Jun 02

The death of an agency

Modernista just died. Rip

For those of you unfamiliar with the firm, Modernista was founded in 1999 and within a very brief period of time, became a white hot advertising agency that, at its peak, boasted 130 employees and clients such as Gap, Hummer, TIAA-Cref, Converse and Cadillac.

I remember reading and hearing all about Modernista, their daring creative and sterling reputation from clients and prospects alike.

And, then something changed in 2006. That's the year Modernista's Gary Koepke said, "We felt like we arrived." But, for Koepke & Company, arrival signaled departure because they stopped doing all the little things that had made them successful in the first place. He says Modernista lost its mojo after 2006 and simply became too comfortable.

They tried to stay abreast of change, particularly social media, but nothing worked. Koepke says the 2008 recession and client bankruptcies made managing the business tougher and tougher. Tensions grew and, somehow, they found themselves being labeled as '…that old stuff.' (Read: a traditional advertising agency).

You can scan the rest of Koepke's sad tale in the attached article, but he does pass along eight warning signs that are worth reading whether you toil for an impersonal, global holding company or a hip, Modernista-type start-up:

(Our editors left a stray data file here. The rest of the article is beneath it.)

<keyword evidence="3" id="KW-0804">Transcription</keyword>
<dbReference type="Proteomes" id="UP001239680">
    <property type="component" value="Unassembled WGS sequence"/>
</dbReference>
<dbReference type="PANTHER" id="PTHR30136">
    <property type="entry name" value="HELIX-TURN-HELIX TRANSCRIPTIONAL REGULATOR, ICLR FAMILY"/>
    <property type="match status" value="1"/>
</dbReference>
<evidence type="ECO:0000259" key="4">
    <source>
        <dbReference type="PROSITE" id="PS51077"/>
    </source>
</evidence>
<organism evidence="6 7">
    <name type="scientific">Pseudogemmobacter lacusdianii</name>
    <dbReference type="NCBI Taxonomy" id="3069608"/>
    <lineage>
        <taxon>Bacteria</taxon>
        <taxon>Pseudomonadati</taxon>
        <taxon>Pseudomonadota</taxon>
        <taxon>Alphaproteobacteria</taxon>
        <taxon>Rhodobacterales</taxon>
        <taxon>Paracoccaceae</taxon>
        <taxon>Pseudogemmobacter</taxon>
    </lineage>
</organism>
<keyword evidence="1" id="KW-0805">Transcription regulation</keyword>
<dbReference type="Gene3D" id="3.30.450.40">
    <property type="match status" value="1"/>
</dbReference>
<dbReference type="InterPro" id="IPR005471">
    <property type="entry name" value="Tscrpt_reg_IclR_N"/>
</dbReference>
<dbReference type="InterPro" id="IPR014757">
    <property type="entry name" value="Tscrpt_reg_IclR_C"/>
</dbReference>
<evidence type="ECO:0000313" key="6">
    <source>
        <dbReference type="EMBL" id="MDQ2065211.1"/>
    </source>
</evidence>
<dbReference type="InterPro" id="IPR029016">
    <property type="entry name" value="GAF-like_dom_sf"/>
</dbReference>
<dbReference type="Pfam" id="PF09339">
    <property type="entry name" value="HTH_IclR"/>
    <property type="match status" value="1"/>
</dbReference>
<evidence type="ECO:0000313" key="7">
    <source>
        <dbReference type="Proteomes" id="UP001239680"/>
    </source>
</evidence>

1.) Nobody wants to admit things are bad.
2.) Staff begins to depart for other agencies.
3.) Your eight-year-old daughter asks, 'What's wrong?' every night.
4.) Projections aren't met and overhead is tipping greater than revenue.
5.) In pitches, other agencies tell the client you're going out of business (note: I couldn't imagine a sleazier thing to say or do to another firm).
6.) When you do win the business, it's often only the smaller fish, not the big ones.
7.) You start having conversations about M&A or bank loans.
8.) You have this nagging feeling things aren't getting better and it doesn't go away.

I feel really bad for Koepke and Modernista. I can't pinpoint exactly why they failed. But, I do know why we've survived and why we're on track to post our best results in at least five years. We keep changing. We keep asking what's new and what's next. And, if we don't have the core competency to meet client needs, we strike strategic partnerships, acquire other firms or hire non-traditional talent.

Business success is all about staying one step ahead of change. It's also about NOT sipping your own Kool-Aid, reading your own press clippings or, as Koepke admits, growing too comfortable.

Modernista: 1999-2011. R.I.P.